Diabetes – What is Diabetes?
Diabetes is a serious illness that is affecting millions of people each year. It happens when the body does not make enough insulin or make use of the insulin it has effectively.
The good news is that it can be treated and can be prevented or delayed by diet, exercise and medications. It’s important to be aware of symptoms to be able to tell if something is wrong and get treatment.
What is diabetes?
Diabetes is a chronic (long-lasting) health issue that affects the way your body turns food into energy. It occurs when your pancreas does not produce enough insulin or fails to utilize it in a proper manner.
Insulin is the hormone that helps your body absorb and utilize glucose, also referred to as sugar. People with type 2 diabetes do not produce enough insulin or their bodies don’t utilize it correctly.
In both forms of diabetes, blood sugar levels can become excessively high over time. This can cause issues with the eyes, kidneys and feet. It can also damage the coronary arteries and brain.
Type 1 diabetes
Type 1 diabetes is a disease caused by an autoimmune reaction which means that your immune system attacks the pancreatic insulin-producing cells and destroys them. The process of destruction can last for many years or months until it eventually leads to the complete absence of insulin.
Insulin is required by those with type 1 diabetes every day. They also must monitor their blood glucose levels and adjust their insulin, food and activity levels to keep their blood glucose within an acceptable range.
Type 2 diabetes
If you suffer from type 2 diabetes your body doesn’t utilize insulin in the way it should. Insulin is a hormone that aids in the movement of glucose (blood sugar) from your blood into your cells, which is then used to create energy.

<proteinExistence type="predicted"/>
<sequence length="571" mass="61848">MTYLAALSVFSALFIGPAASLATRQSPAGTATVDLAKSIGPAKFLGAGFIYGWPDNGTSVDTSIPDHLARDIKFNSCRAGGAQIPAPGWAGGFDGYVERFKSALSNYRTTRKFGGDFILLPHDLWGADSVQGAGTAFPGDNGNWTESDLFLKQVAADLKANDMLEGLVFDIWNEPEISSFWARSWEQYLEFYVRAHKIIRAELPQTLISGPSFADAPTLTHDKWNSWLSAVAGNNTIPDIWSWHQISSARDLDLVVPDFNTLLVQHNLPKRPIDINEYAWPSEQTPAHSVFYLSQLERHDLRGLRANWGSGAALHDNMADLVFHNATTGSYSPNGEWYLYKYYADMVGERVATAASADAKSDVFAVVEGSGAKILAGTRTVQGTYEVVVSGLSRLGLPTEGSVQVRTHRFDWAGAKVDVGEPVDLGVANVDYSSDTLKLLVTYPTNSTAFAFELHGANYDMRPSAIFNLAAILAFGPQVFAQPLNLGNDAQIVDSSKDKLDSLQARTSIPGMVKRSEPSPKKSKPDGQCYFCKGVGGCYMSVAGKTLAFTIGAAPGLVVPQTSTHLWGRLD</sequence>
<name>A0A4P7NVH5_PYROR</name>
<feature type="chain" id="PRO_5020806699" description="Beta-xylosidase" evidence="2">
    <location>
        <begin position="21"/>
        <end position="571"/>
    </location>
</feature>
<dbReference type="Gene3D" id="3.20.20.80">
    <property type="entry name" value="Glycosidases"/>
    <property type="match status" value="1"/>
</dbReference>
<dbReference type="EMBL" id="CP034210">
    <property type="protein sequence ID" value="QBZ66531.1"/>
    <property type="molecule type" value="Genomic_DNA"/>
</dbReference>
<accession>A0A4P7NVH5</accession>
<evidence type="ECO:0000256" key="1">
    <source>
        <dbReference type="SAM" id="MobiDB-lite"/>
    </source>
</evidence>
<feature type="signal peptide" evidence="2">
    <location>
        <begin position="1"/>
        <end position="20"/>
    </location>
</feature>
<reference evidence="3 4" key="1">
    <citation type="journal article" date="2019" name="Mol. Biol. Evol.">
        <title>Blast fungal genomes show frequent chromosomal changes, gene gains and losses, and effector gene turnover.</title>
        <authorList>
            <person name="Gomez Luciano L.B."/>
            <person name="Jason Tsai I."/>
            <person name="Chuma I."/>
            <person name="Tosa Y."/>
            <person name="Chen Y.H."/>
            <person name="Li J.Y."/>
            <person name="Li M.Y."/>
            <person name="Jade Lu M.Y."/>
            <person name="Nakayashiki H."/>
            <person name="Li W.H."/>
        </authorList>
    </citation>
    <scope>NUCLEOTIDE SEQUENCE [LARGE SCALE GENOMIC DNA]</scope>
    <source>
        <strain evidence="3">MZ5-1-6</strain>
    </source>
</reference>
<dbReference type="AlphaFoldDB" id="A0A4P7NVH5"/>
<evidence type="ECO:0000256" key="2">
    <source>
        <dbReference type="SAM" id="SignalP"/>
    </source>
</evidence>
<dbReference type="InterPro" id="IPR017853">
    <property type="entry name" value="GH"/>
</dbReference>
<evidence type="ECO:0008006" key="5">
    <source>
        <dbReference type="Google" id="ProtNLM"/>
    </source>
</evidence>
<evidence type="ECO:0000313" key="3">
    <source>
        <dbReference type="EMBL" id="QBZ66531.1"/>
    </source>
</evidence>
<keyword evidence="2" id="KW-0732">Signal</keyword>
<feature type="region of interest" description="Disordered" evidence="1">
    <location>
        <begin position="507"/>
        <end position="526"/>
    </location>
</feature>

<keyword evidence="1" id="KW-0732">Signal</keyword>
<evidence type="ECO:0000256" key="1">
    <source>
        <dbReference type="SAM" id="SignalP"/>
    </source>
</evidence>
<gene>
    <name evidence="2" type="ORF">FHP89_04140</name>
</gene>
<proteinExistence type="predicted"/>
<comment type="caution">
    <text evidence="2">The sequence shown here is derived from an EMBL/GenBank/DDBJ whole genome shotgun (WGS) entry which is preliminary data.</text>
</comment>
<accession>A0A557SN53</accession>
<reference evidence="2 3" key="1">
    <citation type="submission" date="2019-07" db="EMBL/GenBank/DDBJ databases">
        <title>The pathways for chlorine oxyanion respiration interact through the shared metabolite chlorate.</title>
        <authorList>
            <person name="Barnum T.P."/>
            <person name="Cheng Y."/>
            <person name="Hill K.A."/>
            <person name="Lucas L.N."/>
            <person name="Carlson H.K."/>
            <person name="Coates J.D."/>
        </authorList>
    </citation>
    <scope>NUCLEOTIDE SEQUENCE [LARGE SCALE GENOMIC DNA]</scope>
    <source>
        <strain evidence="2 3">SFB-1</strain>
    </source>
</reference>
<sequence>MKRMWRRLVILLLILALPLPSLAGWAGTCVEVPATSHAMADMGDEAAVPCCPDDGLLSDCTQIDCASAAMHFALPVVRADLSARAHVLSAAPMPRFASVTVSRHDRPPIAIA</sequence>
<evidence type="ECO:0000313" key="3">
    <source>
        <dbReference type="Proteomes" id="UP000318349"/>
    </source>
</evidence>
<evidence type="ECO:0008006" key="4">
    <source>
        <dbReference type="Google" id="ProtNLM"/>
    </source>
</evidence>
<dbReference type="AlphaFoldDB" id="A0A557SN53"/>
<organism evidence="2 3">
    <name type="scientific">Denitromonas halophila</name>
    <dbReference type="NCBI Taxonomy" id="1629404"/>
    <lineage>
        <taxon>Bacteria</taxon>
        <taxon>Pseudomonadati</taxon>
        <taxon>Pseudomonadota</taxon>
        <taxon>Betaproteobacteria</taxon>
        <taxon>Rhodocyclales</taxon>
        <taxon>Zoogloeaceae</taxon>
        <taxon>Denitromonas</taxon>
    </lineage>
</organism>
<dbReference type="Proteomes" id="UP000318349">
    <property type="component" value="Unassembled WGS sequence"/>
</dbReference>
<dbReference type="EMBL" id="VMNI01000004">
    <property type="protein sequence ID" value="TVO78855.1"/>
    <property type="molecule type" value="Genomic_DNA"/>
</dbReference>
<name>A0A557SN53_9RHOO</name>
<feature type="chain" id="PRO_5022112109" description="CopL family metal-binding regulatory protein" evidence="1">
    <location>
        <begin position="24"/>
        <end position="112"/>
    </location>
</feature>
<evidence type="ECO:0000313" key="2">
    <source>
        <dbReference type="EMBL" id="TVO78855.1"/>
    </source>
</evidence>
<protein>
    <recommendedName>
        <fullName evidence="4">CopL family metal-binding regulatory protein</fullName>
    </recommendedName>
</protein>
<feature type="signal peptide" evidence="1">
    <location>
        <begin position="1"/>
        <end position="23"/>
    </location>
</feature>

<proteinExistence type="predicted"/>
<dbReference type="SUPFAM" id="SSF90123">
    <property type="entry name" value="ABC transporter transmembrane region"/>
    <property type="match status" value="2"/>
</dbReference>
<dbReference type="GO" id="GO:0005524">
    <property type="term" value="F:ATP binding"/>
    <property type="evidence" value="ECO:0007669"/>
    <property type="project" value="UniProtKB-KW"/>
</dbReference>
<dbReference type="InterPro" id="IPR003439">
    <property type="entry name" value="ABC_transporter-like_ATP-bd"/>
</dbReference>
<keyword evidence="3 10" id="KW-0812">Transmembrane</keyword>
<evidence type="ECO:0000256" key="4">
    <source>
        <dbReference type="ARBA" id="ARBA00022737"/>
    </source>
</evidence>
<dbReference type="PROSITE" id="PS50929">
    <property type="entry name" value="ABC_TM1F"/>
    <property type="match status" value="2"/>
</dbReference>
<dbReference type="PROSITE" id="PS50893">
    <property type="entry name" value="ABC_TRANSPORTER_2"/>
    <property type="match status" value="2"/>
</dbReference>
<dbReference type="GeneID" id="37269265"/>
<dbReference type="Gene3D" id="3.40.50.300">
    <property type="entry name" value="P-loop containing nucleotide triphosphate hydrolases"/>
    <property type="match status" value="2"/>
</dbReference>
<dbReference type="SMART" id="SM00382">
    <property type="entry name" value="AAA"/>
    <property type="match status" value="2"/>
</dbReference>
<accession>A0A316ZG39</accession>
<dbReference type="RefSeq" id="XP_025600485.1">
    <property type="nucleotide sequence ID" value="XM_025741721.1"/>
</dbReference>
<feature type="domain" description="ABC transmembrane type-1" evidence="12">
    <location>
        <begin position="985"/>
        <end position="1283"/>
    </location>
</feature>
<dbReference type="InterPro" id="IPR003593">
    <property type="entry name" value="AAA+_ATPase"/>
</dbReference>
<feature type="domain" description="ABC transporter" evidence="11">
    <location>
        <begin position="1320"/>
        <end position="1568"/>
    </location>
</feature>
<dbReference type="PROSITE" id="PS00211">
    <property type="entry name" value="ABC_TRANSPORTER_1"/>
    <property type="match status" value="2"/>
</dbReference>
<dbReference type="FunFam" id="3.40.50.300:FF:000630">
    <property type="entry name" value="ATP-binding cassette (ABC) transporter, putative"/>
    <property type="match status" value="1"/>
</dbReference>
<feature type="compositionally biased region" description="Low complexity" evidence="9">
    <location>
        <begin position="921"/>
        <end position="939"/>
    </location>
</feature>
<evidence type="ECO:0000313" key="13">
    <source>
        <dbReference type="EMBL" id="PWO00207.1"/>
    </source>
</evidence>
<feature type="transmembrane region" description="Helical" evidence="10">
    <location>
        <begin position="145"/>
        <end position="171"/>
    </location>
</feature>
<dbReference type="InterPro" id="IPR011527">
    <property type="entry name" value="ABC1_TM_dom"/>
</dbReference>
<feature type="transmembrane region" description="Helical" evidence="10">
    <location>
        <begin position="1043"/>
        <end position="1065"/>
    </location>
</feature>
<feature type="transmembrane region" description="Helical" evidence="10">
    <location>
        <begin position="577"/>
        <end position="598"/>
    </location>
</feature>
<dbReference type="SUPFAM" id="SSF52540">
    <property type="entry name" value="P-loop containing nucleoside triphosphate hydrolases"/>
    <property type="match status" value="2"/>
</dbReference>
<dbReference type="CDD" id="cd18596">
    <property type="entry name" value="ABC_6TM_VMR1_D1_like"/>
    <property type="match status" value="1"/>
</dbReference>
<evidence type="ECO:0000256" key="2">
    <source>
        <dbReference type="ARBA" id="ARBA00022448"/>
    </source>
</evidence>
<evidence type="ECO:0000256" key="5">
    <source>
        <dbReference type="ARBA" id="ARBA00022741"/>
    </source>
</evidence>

Type 2 diabetics must exercise and eat a healthy diet. They may also have to take medications to manage their blood sugar levels.
Women with diabetes are afflicted with symptoms
It is a chronic illness that affects people from all races, ethnicities, ages and genders. However women are at higher risk than males.
Women with diabetes have a greater chance of developing complications compared to men, including heart disease (the most common diabetes complication) and loss of vision.
Polydipsia is a sign of warning for women suffering from diabetes. This is because diabetes can cause excess sugar to build up in your bloodstream and kidneys are unable to eliminate it.
Diabetes in men Men: Symptoms
Diabetes is a condition in which cells are unable to utilize glucose (blood sugar) as energy source. This is typically because the pancreas produces too little insulin.
This can result in high blood glucose levels. The body then attempts to lower the levels by flushing the excess glucose in your bloodstream via urine.
People who have diabetes often feel thirsty and need to drink large amounts of fluids, as much as four liters a day.
Men can also experience weight loss because their bodies break down muscle for energy instead of fat. This is due to the fact that their blood sugar levels stay high for long periods of time.
A healthy diabetes diet is an important aspect of managing the condition. It can help regulate blood sugar levels, manage weight and decrease risk factors for heart disease.
Your diet should consist of plenty of whole food items, including fruits, whole grains, vegetables beans, and low-fat dairy. It should also be low in saturated (unhealthy) fat and added sugars.
You may need to limit your consumption of beverages sweetened with sugar. These drinks usually contain high levels of sugar in them that can cause high blood sugar levels.
Your doctor might prescribe diabetes-related medications to keep your blood sugar (glucose) levels within the normal range. These medications are typically combined with lifestyle changes, like exercise and diet to manage diabetes.
If your blood sugar levels aren’t being well controlled by one medicine, a second medicine might be added. Your doctor will assist you to select the most appropriate medicine for your requirements and preferences.
Newer medications, such as sodium-glucose cotransporter-2 inhibitors and glucagon-like antagonists of the peptide-1 receptors, lower blood sugar levels and are beneficial for the kidneys and cardiovascular system, while decreasing the chance of developing complications. They are also beneficial for weight loss and are available in injectable and tablet forms.